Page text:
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Night & Day 

May 26 - June 2, 1999

may 26
The St. Louis Black Repertory Company brings the last performance of an outstanding season to the stage with Julianne Boyd's conception Eubie. The musical features selections written by its namesake, composer Eubie Blake, including songs drawn from the 1921 show Shuffle Along, the first Broadway musical written, performed, produced and directed by African Americans. Neal Tate, who orchestrated Eubie when it appeared on Broadway in 1978, returns to the Black Rep as musical director for this production, which runs through June 20 at the Grandel Theatre. (see Performing Arts)

may 27
Tonight at the Side Door, the Boo Rays, the Wingnuts and Tinhorn perform at the third release of local zine Silver Tray. The concert also benefits public-radio station KDHX. Stories in the mag include profiles on the Tics, Solarcane, the Bishops and Peter Lang, by writers ranging from the RFT's Thomas Crone to his cohort Greg (one letter short of a palindrome!) Berg. (see Concerts)

No, it's not the canonization of Dali or the beatification of Breton, it's St. Surreal, the trio whose cerebral music doesn't try to make people think; it just comes across as intelligent, clever and professional. St. Louis' own Preston Clarke fills in the bottom with his bass and the top with his voice as he harmonizes with guitarist and songwriter Bert Hill. Scott Stanton covers their backs, raining down the beat on his drums. They're only in town for one show, tonight at the Red Sea. Q: How many Surrealists does it take to screw in a light bulb? A: A fish. (see Concerts)

If you saw the first show of the opera season, Othello, you may think you know what marriage is all about -- but now hear that same song sung to a different tune in The Marriage of Figaro. The English translation of Mozart's comic opera is Opera Theatre of St. Louis' second offering this spring. This "Italian" opera with political overtones was originally forbidden in Austria, but the authorities later acquiesced and allowed the production to be performed before the king. The performances run, in repertory, through June 26 at the Loretto-Hilton Theatre. (see Performing Arts)

may 28
Tevye, Golde, Lazar Wolf and Fruma Sarah return to the stage (and our hearts) in this summer's incarnation of Fiddler on the Roof. Stages St. Louis opens the 1999 season with this Tony Award-winning musical, featuring such hits as "If I Were a Rich Man," "Miracle of Miracles" and the solemn "Sunrise, Sunset." We'll just see whether a local production can compete with the performances of Bea Arthur and Bert Convy in the original Broadway show. The show is previewed in five performances this week; the full schedule runs June 2-27 at the Robert G. Reim Theatre at the Kirkwood Community Center. (see Performing Arts)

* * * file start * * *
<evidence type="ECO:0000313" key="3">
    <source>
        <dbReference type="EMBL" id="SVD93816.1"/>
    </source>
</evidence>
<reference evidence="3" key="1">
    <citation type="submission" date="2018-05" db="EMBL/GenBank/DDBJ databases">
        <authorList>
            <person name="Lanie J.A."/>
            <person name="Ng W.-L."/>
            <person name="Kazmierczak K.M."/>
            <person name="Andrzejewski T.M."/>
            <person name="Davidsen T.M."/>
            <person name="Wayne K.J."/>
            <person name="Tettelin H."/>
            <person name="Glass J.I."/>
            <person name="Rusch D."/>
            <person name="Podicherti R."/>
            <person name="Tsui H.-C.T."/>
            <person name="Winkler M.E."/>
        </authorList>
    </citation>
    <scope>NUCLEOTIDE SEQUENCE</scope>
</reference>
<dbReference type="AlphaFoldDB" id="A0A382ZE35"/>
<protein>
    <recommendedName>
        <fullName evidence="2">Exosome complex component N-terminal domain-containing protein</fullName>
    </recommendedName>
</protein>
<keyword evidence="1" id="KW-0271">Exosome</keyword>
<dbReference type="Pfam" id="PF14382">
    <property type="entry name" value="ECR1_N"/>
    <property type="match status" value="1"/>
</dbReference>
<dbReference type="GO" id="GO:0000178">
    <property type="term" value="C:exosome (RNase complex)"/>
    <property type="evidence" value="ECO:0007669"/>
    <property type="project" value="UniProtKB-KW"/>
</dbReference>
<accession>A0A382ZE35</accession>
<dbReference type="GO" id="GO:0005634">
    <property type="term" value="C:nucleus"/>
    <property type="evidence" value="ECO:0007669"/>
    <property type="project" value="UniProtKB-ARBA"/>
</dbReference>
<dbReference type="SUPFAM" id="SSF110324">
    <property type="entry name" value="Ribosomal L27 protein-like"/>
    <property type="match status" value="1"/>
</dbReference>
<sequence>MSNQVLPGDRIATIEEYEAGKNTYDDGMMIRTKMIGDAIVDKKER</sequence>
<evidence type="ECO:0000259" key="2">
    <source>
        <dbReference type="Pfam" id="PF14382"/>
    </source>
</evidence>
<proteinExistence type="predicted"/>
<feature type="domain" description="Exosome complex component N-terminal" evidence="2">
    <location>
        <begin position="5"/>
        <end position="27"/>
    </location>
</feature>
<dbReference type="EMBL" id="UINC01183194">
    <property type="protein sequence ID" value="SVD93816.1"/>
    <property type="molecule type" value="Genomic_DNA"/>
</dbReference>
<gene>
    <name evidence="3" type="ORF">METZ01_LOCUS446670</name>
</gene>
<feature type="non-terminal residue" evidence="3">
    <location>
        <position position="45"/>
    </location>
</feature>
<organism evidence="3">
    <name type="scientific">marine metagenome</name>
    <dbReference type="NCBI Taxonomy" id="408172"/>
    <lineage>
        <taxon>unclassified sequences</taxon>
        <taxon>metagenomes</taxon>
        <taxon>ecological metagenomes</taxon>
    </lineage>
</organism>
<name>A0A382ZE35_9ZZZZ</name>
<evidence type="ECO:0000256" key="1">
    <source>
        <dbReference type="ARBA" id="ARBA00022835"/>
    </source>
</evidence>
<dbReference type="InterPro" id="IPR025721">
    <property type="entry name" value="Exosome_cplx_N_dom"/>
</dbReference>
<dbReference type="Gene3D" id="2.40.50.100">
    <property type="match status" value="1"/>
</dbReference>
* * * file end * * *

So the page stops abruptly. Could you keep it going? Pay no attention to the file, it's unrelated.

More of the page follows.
Eli's coming -- hide your heart, girl. Three Dog Night headlines at this year's Summer Spectacular, playing along with the Grass Roots, the Guess Who and the Fabulous Motown Revue in one giant show out at Riverport Amphitheatre. (see Concerts)

Opa! The Grecian Sounds play and Kyklos dances at the West County Greek Festival, held through Monday at Assumption Greek Orthodox Church. Three days of traditional music and dancing, with a variety of Greek foods and crafts at the agora (Greek for "marketplace") can help us discover the little Grecian in all of us. (see Special Events)

may 29
Embrace your joie de vivre, throw on a chapeau and head downtown for La Fete Francaise, the French-heritage festival held at the Old Court House and Kiener Plaza. The day features concerts, walking and bus tours, and (ugh) mimes. Piwacket Theatre performs a westward-expansion play for the kids, and a "Cajun-grass" and old-time string jam in the Old Court House rotunda finishes off the event. Laissez les bonne temps roulez! (see Special Events)

No matter what any Hoosier might tell you, the most important race this weekend is the Motorola 300. This CART (Championship Auto Racing Teams) race has all of the big names, the fastest cars and the most spectacular action. The 300-mile race starts at 2 p.m., instead of the traditional noon start, at the ever-improving Gateway International Raceway in Madison, Ill. (see Sports)

may 30
Following on the heels of last week's Art & Soul festival, this week's Washington Avenue Street Festival places an emphasis on the soul. Food and drink will abound, supplied by a collective of downtown nightclubs, and a stage at Washington and 13th will feature live music by local and national bands. Zamora the Torture King presents a special sideshow performance. (see Special Events)

may 31
The Gypsy Caravan returns for its 27th year! The Midwest's largest flea market and craft fair is held in the parking lots of the University of Missouri-St. Louis. The event's proceeds benefit the St. Louis Symphony and the Life Skills Foundation's programs. Taking MetroLink to the UM-St. Louis North stop will drop you right into the heart of things, but be sure you have enough people with you to help carry all of the stuff you'll just have to buy. (see Special Events)

june 1
Having been an economist, translator, traveler and writer of all means and manners, Vikram Seth may truly be a Renaissance man as well as a contemporary literary celebrity. In his new book, An Equal Strength, he weds the music and language of two classical musicians in love. He signs the work tonight at Left Bank Books. (see Literary Events)

june 2
Enjoy jazz among the jasmine and junipers as the Whittaker Jazz Festival returns to the Missouri Botanical Garden for a series of Wednesday-evening concerts. The public is welcome to bring a picnic or to simply sit and enjoy the starlight and sounds of the week's featured entertainer. Tonight, the Kim Portnoy Big Band performs in the Cohen Amphitheatre. (see Concerts)

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